While there is something to be said for making sure a copy of Letters to Penthouse 5 doesn’t find itself nestled between Dr. Seuss books in the kids section, I am not convinced that the Harry Potter series is the single greatest literary threat to our children’s moral fabric. Are there really that many middle school kids renouncing their Judeo-Christian heritage after finishing The Sorcerer’s Stone? Are these parents discovering that little Timmy suddenly develops an unhealthy interest in pentagrams and ritualistic sacrifice after visiting the J.K Rowling display at the local library?

If you don’t want your child reading Lord of the Rings because it involves wizards, hobbits, and nefarious jewelry that is your decision to make as a parent, but this is still America and it is unreasonable for you to control my child’s access to a book that you do not want your child to read; especially when that book was purchased with taxpayer funds. However, I am impressed that these parents visit the library enough to bother filling out an ALA complaint. I have long suspected the majority of the American public views the library only as a place for homeless men to pee.

Ironically, it appears that making the ALA complaint list increases sales by generating notoriety. It is for that reason I have decided to pen my first novel. It is a children’s book about a foul-mouthed atheistic lesbian that illegally enters America from Mexico in order to make contact with her long-lost son. The plot takes a real turn when she discovers that he is a small-time arms dealer working as an orderly in a Palestinian-funded abortion clinic in rural Mississippi. It will be titled “If Jesus Ain’t In Stock, I’ll Just Take a Snickers.”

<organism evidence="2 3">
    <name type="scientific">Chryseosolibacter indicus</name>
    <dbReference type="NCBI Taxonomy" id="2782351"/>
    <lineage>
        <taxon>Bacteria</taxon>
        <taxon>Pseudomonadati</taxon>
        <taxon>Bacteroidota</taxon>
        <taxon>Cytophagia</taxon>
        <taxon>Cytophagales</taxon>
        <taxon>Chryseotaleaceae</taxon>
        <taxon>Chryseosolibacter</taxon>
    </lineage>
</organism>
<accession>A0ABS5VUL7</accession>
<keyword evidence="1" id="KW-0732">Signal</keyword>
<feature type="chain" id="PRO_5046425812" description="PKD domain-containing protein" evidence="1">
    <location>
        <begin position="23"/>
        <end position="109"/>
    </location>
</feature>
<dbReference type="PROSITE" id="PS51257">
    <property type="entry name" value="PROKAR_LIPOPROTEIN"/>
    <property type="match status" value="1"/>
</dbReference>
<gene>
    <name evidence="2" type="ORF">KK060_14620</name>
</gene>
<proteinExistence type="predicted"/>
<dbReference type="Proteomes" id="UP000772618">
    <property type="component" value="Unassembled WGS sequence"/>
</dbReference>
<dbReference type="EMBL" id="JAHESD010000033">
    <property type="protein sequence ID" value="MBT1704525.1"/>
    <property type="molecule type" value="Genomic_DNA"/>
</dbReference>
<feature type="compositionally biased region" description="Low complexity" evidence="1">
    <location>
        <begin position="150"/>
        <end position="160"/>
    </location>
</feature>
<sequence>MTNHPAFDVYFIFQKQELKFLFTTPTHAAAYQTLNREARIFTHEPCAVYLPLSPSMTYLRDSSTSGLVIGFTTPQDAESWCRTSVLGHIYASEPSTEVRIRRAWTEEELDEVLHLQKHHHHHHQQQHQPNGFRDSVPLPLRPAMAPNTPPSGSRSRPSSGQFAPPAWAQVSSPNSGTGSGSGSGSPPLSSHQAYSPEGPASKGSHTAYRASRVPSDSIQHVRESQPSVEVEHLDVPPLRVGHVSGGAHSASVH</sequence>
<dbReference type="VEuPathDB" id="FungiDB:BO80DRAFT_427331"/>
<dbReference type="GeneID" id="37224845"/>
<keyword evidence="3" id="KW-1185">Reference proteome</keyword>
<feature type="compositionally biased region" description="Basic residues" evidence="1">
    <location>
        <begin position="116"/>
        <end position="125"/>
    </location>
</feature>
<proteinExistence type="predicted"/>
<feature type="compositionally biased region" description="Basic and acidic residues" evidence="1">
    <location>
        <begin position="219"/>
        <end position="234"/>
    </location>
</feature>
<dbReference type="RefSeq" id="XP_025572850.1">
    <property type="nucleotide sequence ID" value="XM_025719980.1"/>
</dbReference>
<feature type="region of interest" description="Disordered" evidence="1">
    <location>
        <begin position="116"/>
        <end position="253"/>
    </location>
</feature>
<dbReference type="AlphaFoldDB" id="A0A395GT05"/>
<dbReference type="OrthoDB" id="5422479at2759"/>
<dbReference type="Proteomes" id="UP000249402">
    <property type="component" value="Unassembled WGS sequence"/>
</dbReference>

7 comments:

  1. Love this! haha

    You are a great writer.

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  2. That last paragraph is work of comedic genius. On the whole it seems like the only groups that complain about books are religious in nature. You wrote that Harry Potter was protested because of its perceived association with “witchcraft and Satanism.” So let me get this right...a group which prides itself in a book of myths and fairytale is pissed because another book of myths and fairtales is competing with it. LA DE FREAKING LA!!!

    Look forward to your next post.

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  3. Exceptional MediocrityMay 12, 2011 at 8:40 AM

    Thanks for the kind words and for reading.

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  4. I would love to read a book written by you. It would be well thought out, current, comedic, correct enough in grammar that one could enjoy the read AND I'm sure the story line would be original.
    Your musings are always appreciated and thoroughly enjoyed.

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  5. Exceptional MediocrityMay 14, 2011 at 6:23 PM

    My apologies to all who commented on the original post. Blogger deleted my post and all comments. Perhaps the last paragraph went too far.....

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  6. I have a question. Have you ever wondered what happens when its time for a womans annual mammogram...and she has implants? I've had those facades for torture and let me tell you! There is no MAN alive that would willing slap his business up on a cold steel plate and wait for the descending SEE THROUGH! plate to come down and smash it flat. I mean flat as in the diameter of your pinkie finger flat.
    How do women w/implants do it? Wouldn't they POP? Or at th very least, refuse to go back to their original shape? Just thought I'd ask.

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  7. Exceptional MediocrityMay 27, 2011 at 10:05 AM

    Notdroolin',

    That is an interesting question and I can honestly say that I have never pondered that question since I am blessedly ignorant concerning the logistics of a mammogram. The device sounds eerily similar to a grilled-cheese press a friend of mine has and I have no idea if "enhanced items" would return to their original form.

    Thanks for the question!

    ReplyDelete